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Please help me get new to me Super Porpoise up and running.

danmiller369

New Member
Well I inherited a super porpoise and I’m a complete sailboat newb. I’ve watch lots of YouTube videos and read the sunfish manual a few times now and I still have some questions.

my boat (hopefully pictured below) appears to be almost ready to sail but I am
Confused when it comes to a few items.

1) there is no traveler from one side of the stern to the other, in fact there Arnt even mounting points for a traveler. It’s my understanding that the main sheet should attach to this traveler at one end.Because there is not traveler, how has this sailed before. Where would I attach the sheet too?

2) there is not ratchet block/pulley or even a mounting point for the other side of the sheet rope at the forward side of the cockpit to slide through. What is a cheap option to get this thing sailing? What would be the best way to mount the brackets I need to the hull and what brackets do I need.

3) is there a drainplug? I can’t seem to find one and if there is not I’m skeptical about drilling and mounting brackets into the hull.

Attached are pictures Any and all comments are valued. The sail is in pretty good shape as it was stored indoors unlike the hull which needs a nice cleaning and some wax.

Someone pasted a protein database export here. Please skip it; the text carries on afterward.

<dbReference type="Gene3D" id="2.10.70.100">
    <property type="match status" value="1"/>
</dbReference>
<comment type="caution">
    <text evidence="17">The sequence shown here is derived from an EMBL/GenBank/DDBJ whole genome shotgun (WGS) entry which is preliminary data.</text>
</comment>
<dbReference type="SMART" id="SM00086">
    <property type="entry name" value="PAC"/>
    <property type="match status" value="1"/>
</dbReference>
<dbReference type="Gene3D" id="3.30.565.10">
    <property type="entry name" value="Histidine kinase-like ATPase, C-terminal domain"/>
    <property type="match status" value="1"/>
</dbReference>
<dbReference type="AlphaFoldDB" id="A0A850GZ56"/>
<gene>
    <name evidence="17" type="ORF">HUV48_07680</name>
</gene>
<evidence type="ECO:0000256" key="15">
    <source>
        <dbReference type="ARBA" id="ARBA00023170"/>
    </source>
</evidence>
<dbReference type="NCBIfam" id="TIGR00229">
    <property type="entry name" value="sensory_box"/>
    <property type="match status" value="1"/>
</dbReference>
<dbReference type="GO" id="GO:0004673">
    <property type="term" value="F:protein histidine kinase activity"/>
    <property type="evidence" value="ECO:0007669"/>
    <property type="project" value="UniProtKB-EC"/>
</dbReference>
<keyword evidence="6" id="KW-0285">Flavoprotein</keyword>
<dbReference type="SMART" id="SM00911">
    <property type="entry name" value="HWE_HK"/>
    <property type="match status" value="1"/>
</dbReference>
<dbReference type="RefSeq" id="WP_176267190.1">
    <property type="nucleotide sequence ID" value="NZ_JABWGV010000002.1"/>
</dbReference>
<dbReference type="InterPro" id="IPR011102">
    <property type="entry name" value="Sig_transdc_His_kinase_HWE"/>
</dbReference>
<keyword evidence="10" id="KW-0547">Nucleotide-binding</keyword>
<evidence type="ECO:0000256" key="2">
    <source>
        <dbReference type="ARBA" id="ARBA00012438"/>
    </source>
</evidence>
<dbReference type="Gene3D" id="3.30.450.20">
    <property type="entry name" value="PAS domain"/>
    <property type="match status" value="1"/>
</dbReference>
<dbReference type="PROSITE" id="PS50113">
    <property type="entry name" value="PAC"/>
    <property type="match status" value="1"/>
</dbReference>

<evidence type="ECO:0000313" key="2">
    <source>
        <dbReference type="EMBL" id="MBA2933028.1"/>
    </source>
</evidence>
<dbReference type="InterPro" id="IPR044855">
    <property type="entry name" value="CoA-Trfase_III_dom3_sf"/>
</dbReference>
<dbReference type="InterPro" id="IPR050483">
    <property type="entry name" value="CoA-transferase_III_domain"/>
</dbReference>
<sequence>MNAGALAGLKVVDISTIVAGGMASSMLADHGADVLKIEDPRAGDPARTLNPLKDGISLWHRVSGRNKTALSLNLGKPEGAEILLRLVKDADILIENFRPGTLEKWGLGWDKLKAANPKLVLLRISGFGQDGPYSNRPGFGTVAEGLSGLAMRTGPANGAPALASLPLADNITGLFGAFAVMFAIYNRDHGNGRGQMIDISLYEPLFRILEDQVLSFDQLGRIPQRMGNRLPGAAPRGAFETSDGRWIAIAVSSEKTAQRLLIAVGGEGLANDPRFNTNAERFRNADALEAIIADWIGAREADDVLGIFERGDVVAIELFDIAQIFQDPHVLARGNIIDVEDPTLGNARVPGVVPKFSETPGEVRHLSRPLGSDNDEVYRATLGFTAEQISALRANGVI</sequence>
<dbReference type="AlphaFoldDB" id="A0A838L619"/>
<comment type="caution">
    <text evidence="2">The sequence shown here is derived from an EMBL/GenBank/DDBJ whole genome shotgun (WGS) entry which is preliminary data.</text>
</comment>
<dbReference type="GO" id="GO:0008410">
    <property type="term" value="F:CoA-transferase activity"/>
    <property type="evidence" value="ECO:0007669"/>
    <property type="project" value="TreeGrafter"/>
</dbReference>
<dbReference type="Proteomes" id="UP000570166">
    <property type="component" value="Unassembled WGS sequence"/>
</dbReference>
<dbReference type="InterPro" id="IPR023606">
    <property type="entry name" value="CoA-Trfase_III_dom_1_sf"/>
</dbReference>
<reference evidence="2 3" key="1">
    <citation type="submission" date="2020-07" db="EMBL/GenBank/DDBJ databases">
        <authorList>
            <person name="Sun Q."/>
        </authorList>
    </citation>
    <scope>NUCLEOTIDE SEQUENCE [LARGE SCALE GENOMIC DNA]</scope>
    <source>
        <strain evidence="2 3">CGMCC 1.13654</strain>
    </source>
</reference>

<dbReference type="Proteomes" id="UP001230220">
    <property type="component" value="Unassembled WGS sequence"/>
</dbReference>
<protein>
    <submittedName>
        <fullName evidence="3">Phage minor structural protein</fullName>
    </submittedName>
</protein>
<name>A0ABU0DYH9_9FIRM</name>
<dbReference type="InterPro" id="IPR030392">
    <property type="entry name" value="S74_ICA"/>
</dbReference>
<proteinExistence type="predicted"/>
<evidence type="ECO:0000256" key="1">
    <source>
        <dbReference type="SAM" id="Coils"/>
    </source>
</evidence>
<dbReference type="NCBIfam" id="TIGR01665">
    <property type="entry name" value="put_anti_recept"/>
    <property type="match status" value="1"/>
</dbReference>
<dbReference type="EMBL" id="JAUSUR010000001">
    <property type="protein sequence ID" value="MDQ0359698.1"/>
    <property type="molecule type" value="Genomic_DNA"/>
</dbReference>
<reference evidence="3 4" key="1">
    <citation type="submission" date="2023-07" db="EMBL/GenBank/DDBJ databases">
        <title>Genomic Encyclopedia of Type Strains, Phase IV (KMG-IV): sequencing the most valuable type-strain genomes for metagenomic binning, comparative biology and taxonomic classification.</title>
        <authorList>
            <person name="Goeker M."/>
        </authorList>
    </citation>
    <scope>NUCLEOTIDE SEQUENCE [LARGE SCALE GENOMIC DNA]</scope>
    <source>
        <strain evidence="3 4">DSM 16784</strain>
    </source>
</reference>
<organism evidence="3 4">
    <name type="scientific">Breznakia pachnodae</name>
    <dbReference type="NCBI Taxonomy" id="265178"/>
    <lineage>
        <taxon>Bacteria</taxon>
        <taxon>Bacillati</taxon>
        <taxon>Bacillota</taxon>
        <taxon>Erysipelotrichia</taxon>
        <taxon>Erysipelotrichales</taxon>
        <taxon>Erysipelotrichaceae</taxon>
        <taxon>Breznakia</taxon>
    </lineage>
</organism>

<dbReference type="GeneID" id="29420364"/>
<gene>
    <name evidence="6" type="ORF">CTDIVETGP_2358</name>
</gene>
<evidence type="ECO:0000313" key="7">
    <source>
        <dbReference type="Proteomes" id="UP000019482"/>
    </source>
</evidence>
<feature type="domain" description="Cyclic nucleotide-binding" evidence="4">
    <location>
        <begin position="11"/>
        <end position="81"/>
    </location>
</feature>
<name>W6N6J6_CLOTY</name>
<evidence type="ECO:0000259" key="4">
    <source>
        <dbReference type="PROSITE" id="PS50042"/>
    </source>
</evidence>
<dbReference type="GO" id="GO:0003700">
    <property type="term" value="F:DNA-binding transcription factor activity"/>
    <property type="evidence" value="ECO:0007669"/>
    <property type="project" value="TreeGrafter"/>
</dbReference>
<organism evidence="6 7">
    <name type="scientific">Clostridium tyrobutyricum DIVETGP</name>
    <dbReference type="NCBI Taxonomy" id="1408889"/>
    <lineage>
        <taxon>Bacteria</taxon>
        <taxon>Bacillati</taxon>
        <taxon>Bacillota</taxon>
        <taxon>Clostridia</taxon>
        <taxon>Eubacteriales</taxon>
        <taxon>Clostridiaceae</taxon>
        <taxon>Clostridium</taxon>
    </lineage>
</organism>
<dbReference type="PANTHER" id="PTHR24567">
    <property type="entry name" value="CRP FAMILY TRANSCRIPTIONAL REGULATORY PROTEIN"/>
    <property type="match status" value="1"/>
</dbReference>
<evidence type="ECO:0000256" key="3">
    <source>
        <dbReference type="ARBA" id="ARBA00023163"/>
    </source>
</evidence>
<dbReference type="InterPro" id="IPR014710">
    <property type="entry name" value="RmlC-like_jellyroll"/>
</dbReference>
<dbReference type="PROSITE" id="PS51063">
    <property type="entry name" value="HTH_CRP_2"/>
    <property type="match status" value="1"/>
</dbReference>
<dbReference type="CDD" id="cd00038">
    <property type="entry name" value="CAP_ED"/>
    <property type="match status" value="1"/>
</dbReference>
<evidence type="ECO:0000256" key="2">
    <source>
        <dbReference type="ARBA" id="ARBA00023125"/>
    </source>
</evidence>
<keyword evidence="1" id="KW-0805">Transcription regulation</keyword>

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beldar boathead

Well-Known Member
Scroll to post 26 here to see where the sheet attaches on your boat. It’s different than a Sunfish. Rigging a Super Porpoise and getting parts

Like older Sunfish and all Sailfish, there is no forward center block for the sheet. You just hang on to the sheet as it comes from the forward boom block.

I don’t know about drain plugs. I think the cockpit drains didn’t need a plug but someone else will know more than me about this.
 

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my2fish
Belfast is correct, the mainsheet clips to the metal loop that is on the rudder.
The cockpit has open drains, I don’t think they have any plugs.
You could mount a mainsheet block but you’d likely have to install an inspection port to get to the backside of the fasteners.
 

danmiller369

New Member
Belfast is correct, the mainsheet clips to the metal loop that is on the rudder.
The cockpit has open drains, I don’t think they have any plugs.
You could mount a mainsheet block but you’d likely have to install an inspection port to get to the backside of the fasteners.
Thank you. I attempted my first sail today and it wasn’t very successful but I’ll blame the wind.

As far as where the goose neck and halyard should be, I can’t find the operators manual so is it standard to use the sunfish numbers of 14-24” for the goose neck and 54-74” for the halyard?
 

beldar boathead

Well-Known Member
Sounds like you are new to sailing. This should provide some help! https://www.sunfishclass.org/documents/learn_2_sail_in_3_days.pdf

The SP has a bigger sail than a Sunfish, but the adjustments are probably in the same ballpark. The range you give is pretty big. I'd put the gooseneck at perhaps 20 or 22" inches. As far as the halyard goes, try adjusting its position to get the sail about this high off the deck when the sail is fully hoisted 1591579214542.png